In the UK, farm policy is a devolved responsibility, so the governments of England, Scotland, Wales and Northern Ireland are each working at their own pace and to their own vision of post-Brexit agricultural reform. In this article, the first of a two-part series, Ursula Billington presents the state of play in England, the nation so far taking the most novel approach.
(Updated on February 24 at 16.49 CET to include Rebecca Laughton’s given name and to clarify that Growing the Goods is one of 200 Environmental Land Management Test and Trial schemes funded by Defra.)
2023, six years after the vote to leave the EU, the UK’s nations are still wrestling with the intricacies of agricultural policy reform. A lack of clarity, the vague nature of proposals to date and confusion as to what actions land workers can receive payments for has left farmers confused and frustrated as the years pass.
There are differences in prioritisation of the natural world and environmental sustainability, but concerns the reforms are not ambitious enough to tackle the scale of environmental crises, to encourage the holistic approach – necessary for environmental health, or to prevent potential loopholing such as land sparing over sharing and ‘offsetting’ of damaging practices are commonly-held.
Recognition of the contribution of small-scale farms and horticulture differs in each UK nation, yet the sectors commonly receive little or no support in proposals for the new policies.
The nations have their own perspectives and challenges, but greater recognition for small farms in new policy across the board could be seized at this time of great opportunity to implement a widespread transition to agroecology. Organisations continue to campaign, with growing cross-sector collaboration on calls for agroecological standards in farming.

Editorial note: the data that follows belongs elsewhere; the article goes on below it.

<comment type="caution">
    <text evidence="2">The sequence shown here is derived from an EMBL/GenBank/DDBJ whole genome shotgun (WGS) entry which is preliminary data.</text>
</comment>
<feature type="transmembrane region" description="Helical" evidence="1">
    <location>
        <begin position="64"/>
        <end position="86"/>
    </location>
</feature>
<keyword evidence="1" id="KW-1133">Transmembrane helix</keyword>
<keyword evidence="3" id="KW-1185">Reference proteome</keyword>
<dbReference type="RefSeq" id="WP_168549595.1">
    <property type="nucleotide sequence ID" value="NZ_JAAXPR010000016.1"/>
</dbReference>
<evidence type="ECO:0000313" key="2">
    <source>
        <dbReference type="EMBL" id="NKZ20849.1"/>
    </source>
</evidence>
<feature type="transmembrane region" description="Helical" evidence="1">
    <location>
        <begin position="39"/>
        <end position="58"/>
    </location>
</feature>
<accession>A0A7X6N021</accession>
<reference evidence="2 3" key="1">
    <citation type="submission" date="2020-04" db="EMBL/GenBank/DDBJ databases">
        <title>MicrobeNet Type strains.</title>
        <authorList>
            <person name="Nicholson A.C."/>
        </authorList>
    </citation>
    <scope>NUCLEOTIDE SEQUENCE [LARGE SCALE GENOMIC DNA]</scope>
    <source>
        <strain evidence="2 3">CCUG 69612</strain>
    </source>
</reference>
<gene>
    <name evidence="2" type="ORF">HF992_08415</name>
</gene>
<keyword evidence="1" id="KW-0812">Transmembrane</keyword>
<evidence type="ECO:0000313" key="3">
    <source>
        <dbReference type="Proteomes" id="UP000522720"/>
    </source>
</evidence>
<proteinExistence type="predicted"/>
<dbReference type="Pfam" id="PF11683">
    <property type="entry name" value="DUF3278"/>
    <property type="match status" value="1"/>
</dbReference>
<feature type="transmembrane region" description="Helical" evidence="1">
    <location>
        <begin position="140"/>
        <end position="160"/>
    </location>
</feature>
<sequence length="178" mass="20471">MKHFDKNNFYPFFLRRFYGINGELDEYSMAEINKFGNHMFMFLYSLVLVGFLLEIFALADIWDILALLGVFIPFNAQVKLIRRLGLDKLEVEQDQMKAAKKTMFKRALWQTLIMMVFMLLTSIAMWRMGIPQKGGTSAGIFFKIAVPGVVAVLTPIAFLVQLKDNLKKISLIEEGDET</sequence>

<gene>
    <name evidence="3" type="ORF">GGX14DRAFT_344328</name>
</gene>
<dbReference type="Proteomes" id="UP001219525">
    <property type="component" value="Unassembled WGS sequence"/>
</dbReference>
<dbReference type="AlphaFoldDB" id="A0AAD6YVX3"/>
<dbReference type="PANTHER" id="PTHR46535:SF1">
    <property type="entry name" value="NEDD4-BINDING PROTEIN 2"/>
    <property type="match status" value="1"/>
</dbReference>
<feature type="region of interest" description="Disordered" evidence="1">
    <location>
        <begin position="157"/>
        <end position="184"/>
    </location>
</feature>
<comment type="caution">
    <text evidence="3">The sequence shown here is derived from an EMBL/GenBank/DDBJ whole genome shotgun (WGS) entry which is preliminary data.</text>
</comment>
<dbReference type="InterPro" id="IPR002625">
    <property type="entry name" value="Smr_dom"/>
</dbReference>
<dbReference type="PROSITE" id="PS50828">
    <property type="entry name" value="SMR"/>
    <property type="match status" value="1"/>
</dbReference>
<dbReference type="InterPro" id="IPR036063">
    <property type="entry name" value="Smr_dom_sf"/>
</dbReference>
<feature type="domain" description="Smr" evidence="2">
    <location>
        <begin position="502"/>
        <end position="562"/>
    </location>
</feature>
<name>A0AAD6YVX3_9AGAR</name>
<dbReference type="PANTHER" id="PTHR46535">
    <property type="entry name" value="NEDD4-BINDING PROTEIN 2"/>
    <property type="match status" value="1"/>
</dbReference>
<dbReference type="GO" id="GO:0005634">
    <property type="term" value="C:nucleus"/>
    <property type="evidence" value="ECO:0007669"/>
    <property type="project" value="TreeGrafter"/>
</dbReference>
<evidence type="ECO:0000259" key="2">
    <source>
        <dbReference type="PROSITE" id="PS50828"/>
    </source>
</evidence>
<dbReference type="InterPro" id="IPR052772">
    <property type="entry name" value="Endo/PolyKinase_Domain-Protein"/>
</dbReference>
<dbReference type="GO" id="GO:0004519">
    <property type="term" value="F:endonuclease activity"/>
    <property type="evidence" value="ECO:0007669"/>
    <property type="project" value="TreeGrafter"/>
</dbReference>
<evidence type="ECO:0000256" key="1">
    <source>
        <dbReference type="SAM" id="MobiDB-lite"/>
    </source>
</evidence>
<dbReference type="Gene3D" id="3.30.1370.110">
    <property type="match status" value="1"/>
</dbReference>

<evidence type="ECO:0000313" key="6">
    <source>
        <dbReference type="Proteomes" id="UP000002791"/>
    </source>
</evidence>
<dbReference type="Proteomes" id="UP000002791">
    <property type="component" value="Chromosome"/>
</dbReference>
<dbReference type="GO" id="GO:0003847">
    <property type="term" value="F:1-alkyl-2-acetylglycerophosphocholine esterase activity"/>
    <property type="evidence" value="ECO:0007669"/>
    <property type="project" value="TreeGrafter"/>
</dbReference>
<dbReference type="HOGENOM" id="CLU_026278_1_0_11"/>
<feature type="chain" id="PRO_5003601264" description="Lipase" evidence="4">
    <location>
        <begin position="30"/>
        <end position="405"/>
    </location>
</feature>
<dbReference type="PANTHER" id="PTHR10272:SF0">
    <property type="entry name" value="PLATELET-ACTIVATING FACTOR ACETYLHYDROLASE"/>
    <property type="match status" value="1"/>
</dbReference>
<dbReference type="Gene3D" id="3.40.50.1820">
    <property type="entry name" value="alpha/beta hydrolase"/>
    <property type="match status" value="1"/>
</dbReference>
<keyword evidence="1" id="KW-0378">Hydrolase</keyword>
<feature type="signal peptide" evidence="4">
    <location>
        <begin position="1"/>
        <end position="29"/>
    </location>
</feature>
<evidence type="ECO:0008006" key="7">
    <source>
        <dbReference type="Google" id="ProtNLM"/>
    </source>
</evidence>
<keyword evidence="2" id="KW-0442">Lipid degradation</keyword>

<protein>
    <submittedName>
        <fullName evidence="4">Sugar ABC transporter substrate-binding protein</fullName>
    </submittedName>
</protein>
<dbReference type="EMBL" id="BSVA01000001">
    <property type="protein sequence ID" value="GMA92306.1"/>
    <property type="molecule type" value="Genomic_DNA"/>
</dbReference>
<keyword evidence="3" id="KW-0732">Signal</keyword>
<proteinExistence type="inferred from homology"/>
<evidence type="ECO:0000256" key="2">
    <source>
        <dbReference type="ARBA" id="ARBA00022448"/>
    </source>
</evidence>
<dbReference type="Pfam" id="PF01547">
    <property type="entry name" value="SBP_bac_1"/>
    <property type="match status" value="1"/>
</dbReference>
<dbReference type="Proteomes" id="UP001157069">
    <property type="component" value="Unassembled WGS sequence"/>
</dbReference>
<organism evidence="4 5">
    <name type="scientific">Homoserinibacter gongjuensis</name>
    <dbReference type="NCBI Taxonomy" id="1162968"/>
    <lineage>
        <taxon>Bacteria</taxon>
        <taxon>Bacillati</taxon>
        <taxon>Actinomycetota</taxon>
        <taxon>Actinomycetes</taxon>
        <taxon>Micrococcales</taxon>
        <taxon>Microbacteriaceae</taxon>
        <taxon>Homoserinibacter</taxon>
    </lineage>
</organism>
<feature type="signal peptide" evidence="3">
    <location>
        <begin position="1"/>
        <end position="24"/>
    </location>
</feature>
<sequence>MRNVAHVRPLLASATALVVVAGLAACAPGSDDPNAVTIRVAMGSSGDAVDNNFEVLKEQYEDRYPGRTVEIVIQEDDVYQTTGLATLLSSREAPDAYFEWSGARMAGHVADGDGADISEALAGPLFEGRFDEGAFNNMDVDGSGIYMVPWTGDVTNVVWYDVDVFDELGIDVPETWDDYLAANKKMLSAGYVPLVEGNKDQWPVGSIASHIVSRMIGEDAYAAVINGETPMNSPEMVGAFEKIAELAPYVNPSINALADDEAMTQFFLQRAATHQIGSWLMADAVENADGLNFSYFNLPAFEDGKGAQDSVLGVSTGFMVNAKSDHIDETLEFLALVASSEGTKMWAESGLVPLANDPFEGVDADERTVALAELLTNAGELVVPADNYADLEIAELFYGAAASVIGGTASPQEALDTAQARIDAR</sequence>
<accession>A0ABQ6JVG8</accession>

England, governed by Defra from Westminster, is the one nation to have taken the opportunity to move away from area-based payments towards an environmental health-incentivised system that rewards farmers for ‘public goods’.
These include clean air, healthy soil and water, as well as beauty, heritage and engagement standards, as defined in the new Sustainable Farming Incentive (SFI). A token payment of £20 for the first 50 hectares “recognises the cost of planning for and participating in the SFI” (Defra, 26 Jan). Ministers hope this will bolster the small numbers of farmers currently enrolled on the scheme.
The complementary Countryside Stewardship (CS) pays for “the environmental work [farmers] carry out alongside sustainable food production – restoring wildlife habitats, creating or managing woodlands, mitigating flood risks”; and the extended CS+ provides payments for coordinated action for climate and nature with neighbouring farms and landowners.
What about small farms?
Defra still needs to confirm whether “issues will be resolved around small farm participation,” Sustain said in a statement on 27 January; “[There is] little assurance to smaller farm businesses that Defra is seriously looking at how to make the schemes workable for them.”
Jyoti Fernandes, Campaigns & Policy coordinator at the Landworkers Alliance (LWA), has responded with concerns that the SFI’s level of ambition does not reflect the urgency and scale of the environmental crises, where whole farm and landscape-scale approaches are needed to encourage holistic thinking; and that farms below 5ha remain excluded from support.
The LWA suggest payments should be made for additional specific public goods commonly provided by small farms, namely public access, engagement and education; agrobiodiversity in orchards, plants and livestock breeds; and a reduction in the use of soya in animal feeds, with incentives to grow pulses.